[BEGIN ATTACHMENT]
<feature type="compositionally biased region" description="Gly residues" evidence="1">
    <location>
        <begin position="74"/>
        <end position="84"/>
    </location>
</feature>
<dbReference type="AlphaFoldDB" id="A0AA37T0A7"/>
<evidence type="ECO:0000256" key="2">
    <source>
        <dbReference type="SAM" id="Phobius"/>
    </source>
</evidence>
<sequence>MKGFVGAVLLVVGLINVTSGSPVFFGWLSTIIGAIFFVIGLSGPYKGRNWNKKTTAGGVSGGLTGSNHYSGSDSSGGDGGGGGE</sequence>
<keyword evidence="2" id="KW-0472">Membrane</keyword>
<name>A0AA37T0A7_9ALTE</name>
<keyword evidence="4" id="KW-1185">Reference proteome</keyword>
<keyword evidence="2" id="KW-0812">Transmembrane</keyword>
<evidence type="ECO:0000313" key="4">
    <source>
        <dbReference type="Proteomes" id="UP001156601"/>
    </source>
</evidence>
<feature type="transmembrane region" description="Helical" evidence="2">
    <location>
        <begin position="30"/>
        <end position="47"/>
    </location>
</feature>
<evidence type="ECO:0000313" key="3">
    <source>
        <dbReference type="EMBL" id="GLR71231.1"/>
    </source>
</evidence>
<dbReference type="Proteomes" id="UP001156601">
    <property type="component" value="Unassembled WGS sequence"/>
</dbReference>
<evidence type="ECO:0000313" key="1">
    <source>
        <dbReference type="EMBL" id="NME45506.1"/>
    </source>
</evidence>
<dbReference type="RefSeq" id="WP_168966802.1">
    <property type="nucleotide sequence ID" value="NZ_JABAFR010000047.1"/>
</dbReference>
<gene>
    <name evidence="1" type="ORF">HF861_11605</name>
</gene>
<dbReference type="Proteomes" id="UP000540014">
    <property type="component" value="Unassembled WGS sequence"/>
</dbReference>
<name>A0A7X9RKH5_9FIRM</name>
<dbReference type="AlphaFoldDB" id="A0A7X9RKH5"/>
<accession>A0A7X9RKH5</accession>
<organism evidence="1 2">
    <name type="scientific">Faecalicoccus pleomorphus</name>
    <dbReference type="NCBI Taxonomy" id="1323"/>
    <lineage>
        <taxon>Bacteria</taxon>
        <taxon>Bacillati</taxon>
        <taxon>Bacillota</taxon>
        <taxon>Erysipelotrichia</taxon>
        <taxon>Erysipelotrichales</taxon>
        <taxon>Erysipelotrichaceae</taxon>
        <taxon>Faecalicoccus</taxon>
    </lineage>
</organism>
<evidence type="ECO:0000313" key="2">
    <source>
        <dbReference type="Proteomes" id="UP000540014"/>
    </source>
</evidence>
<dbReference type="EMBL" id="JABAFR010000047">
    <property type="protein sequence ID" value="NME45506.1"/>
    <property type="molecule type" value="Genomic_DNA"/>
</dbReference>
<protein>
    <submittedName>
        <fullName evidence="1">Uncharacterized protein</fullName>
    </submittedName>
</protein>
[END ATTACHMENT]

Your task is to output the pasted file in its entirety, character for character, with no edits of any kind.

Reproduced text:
<feature type="compositionally biased region" description="Gly residues" evidence="1">
    <location>
        <begin position="74"/>
        <end position="84"/>
    </location>
</feature>
<dbReference type="AlphaFoldDB" id="A0AA37T0A7"/>
<evidence type="ECO:0000256" key="2">
    <source>
        <dbReference type="SAM" id="Phobius"/>
    </source>
</evidence>
<sequence>MKGFVGAVLLVVGLINVTSGSPVFFGWLSTIIGAIFFVIGLSGPYKGRNWNKKTTAGGVSGGLTGSNHYSGSDSSGGDGGGGGE</sequence>
<keyword evidence="2" id="KW-0472">Membrane</keyword>
<name>A0AA37T0A7_9ALTE</name>
<keyword evidence="4" id="KW-1185">Reference proteome</keyword>
<keyword evidence="2" id="KW-0812">Transmembrane</keyword>
<evidence type="ECO:0000313" key="4">
    <source>
        <dbReference type="Proteomes" id="UP001156601"/>
    </source>
</evidence>
<feature type="transmembrane region" description="Helical" evidence="2">
    <location>
        <begin position="30"/>
        <end position="47"/>
    </location>
</feature>
<evidence type="ECO:0000313" key="3">
    <source>
        <dbReference type="EMBL" id="GLR71231.1"/>
    </source>
</evidence>
<dbReference type="Proteomes" id="UP001156601">
    <property type="component" value="Unassembled WGS sequence"/>
</dbReference>
<evidence type="ECO:0000313" key="1">
    <source>
        <dbReference type="EMBL" id="NME45506.1"/>
    </source>
</evidence>
<dbReference type="RefSeq" id="WP_168966802.1">
    <property type="nucleotide sequence ID" value="NZ_JABAFR010000047.1"/>
</dbReference>
<gene>
    <name evidence="1" type="ORF">HF861_11605</name>
</gene>
<dbReference type="Proteomes" id="UP000540014">
    <property type="component" value="Unassembled WGS sequence"/>
</dbReference>
<name>A0A7X9RKH5_9FIRM</name>
<dbReference type="AlphaFoldDB" id="A0A7X9RKH5"/>
<accession>A0A7X9RKH5</accession>
<organism evidence="1 2">
    <name type="scientific">Faecalicoccus pleomorphus</name>
    <dbReference type="NCBI Taxonomy" id="1323"/>
    <lineage>
        <taxon>Bacteria</taxon>
        <taxon>Bacillati</taxon>
        <taxon>Bacillota</taxon>
        <taxon>Erysipelotrichia</taxon>
        <taxon>Erysipelotrichales</taxon>
        <taxon>Erysipelotrichaceae</taxon>
        <taxon>Faecalicoccus</taxon>
    </lineage>
</organism>
<evidence type="ECO:0000313" key="2">
    <source>
        <dbReference type="Proteomes" id="UP000540014"/>
    </source>
</evidence>
<dbReference type="EMBL" id="JABAFR010000047">
    <property type="protein sequence ID" value="NME45506.1"/>
    <property type="molecule type" value="Genomic_DNA"/>
</dbReference>
<protein>
    <submittedName>
        <fullName evidence="1">Uncharacterized protein</fullName>
    </submittedName>
</protein>